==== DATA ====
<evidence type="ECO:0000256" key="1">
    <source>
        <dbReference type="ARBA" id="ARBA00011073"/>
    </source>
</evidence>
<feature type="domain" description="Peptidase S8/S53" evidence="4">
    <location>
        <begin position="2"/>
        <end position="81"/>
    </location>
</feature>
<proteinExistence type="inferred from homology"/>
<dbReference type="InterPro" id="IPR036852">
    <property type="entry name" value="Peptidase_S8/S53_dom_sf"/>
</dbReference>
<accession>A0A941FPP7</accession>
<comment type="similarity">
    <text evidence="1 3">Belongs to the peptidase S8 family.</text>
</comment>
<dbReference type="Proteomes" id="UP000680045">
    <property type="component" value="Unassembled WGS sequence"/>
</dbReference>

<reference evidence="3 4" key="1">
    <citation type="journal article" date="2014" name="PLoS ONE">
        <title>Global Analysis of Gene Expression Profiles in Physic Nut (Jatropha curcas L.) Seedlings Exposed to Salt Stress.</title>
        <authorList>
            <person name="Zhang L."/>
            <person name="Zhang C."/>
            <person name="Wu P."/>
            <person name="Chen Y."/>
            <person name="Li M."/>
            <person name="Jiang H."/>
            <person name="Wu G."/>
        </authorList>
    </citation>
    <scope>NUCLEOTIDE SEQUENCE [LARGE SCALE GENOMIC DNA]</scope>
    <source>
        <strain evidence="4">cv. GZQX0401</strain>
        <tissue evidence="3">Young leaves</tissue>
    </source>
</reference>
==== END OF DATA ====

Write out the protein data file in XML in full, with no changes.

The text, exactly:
<evidence type="ECO:0000256" key="1">
    <source>
        <dbReference type="ARBA" id="ARBA00011073"/>
    </source>
</evidence>
<feature type="domain" description="Peptidase S8/S53" evidence="4">
    <location>
        <begin position="2"/>
        <end position="81"/>
    </location>
</feature>
<proteinExistence type="inferred from homology"/>
<dbReference type="InterPro" id="IPR036852">
    <property type="entry name" value="Peptidase_S8/S53_dom_sf"/>
</dbReference>
<accession>A0A941FPP7</accession>
<comment type="similarity">
    <text evidence="1 3">Belongs to the peptidase S8 family.</text>
</comment>
<dbReference type="Proteomes" id="UP000680045">
    <property type="component" value="Unassembled WGS sequence"/>
</dbReference>

<reference evidence="3 4" key="1">
    <citation type="journal article" date="2014" name="PLoS ONE">
        <title>Global Analysis of Gene Expression Profiles in Physic Nut (Jatropha curcas L.) Seedlings Exposed to Salt Stress.</title>
        <authorList>
            <person name="Zhang L."/>
            <person name="Zhang C."/>
            <person name="Wu P."/>
            <person name="Chen Y."/>
            <person name="Li M."/>
            <person name="Jiang H."/>
            <person name="Wu G."/>
        </authorList>
    </citation>
    <scope>NUCLEOTIDE SEQUENCE [LARGE SCALE GENOMIC DNA]</scope>
    <source>
        <strain evidence="4">cv. GZQX0401</strain>
        <tissue evidence="3">Young leaves</tissue>
    </source>
</reference>